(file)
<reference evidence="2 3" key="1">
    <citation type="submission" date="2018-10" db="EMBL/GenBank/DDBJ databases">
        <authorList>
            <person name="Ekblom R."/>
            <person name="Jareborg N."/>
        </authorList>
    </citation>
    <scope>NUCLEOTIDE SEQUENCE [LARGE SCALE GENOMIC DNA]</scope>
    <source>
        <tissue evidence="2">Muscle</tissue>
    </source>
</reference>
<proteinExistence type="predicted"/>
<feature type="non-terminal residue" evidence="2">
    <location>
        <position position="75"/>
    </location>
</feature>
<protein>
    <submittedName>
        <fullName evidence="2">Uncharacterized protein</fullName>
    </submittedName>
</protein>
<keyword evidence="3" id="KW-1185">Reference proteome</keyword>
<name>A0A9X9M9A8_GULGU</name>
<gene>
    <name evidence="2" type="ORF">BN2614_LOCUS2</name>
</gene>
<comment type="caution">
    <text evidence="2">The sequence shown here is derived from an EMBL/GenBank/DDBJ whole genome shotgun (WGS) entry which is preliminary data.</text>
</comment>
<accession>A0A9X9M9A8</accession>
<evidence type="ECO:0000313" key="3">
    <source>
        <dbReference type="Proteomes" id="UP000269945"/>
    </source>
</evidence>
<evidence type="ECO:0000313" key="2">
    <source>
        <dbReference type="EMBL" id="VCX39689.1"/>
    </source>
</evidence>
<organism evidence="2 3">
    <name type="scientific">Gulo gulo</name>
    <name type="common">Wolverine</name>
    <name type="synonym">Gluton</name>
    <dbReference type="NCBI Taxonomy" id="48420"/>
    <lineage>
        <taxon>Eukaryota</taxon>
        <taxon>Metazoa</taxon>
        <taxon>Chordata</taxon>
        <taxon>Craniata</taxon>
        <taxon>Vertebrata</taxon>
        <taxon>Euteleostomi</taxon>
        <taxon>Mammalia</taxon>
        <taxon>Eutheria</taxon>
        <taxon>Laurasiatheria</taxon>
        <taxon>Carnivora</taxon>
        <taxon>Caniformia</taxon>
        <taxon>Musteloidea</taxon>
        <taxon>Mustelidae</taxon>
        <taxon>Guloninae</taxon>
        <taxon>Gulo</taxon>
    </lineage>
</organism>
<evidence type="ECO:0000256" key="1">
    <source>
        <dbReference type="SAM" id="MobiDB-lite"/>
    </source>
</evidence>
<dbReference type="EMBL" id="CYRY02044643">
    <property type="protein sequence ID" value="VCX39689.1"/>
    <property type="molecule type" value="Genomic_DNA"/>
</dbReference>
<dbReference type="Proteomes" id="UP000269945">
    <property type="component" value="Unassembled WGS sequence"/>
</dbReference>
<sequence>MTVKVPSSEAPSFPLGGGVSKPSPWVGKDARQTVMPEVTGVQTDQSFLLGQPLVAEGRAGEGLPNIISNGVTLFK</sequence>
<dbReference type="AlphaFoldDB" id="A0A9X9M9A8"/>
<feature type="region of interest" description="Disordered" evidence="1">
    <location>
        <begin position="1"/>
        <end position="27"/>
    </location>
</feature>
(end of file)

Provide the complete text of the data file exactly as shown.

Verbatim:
<reference evidence="2 3" key="1">
    <citation type="submission" date="2018-10" db="EMBL/GenBank/DDBJ databases">
        <authorList>
            <person name="Ekblom R."/>
            <person name="Jareborg N."/>
        </authorList>
    </citation>
    <scope>NUCLEOTIDE SEQUENCE [LARGE SCALE GENOMIC DNA]</scope>
    <source>
        <tissue evidence="2">Muscle</tissue>
    </source>
</reference>
<proteinExistence type="predicted"/>
<feature type="non-terminal residue" evidence="2">
    <location>
        <position position="75"/>
    </location>
</feature>
<protein>
    <submittedName>
        <fullName evidence="2">Uncharacterized protein</fullName>
    </submittedName>
</protein>
<keyword evidence="3" id="KW-1185">Reference proteome</keyword>
<name>A0A9X9M9A8_GULGU</name>
<gene>
    <name evidence="2" type="ORF">BN2614_LOCUS2</name>
</gene>
<comment type="caution">
    <text evidence="2">The sequence shown here is derived from an EMBL/GenBank/DDBJ whole genome shotgun (WGS) entry which is preliminary data.</text>
</comment>
<accession>A0A9X9M9A8</accession>
<evidence type="ECO:0000313" key="3">
    <source>
        <dbReference type="Proteomes" id="UP000269945"/>
    </source>
</evidence>
<evidence type="ECO:0000313" key="2">
    <source>
        <dbReference type="EMBL" id="VCX39689.1"/>
    </source>
</evidence>
<organism evidence="2 3">
    <name type="scientific">Gulo gulo</name>
    <name type="common">Wolverine</name>
    <name type="synonym">Gluton</name>
    <dbReference type="NCBI Taxonomy" id="48420"/>
    <lineage>
        <taxon>Eukaryota</taxon>
        <taxon>Metazoa</taxon>
        <taxon>Chordata</taxon>
        <taxon>Craniata</taxon>
        <taxon>Vertebrata</taxon>
        <taxon>Euteleostomi</taxon>
        <taxon>Mammalia</taxon>
        <taxon>Eutheria</taxon>
        <taxon>Laurasiatheria</taxon>
        <taxon>Carnivora</taxon>
        <taxon>Caniformia</taxon>
        <taxon>Musteloidea</taxon>
        <taxon>Mustelidae</taxon>
        <taxon>Guloninae</taxon>
        <taxon>Gulo</taxon>
    </lineage>
</organism>
<evidence type="ECO:0000256" key="1">
    <source>
        <dbReference type="SAM" id="MobiDB-lite"/>
    </source>
</evidence>
<dbReference type="EMBL" id="CYRY02044643">
    <property type="protein sequence ID" value="VCX39689.1"/>
    <property type="molecule type" value="Genomic_DNA"/>
</dbReference>
<dbReference type="Proteomes" id="UP000269945">
    <property type="component" value="Unassembled WGS sequence"/>
</dbReference>
<sequence>MTVKVPSSEAPSFPLGGGVSKPSPWVGKDARQTVMPEVTGVQTDQSFLLGQPLVAEGRAGEGLPNIISNGVTLFK</sequence>
<dbReference type="AlphaFoldDB" id="A0A9X9M9A8"/>
<feature type="region of interest" description="Disordered" evidence="1">
    <location>
        <begin position="1"/>
        <end position="27"/>
    </location>
</feature>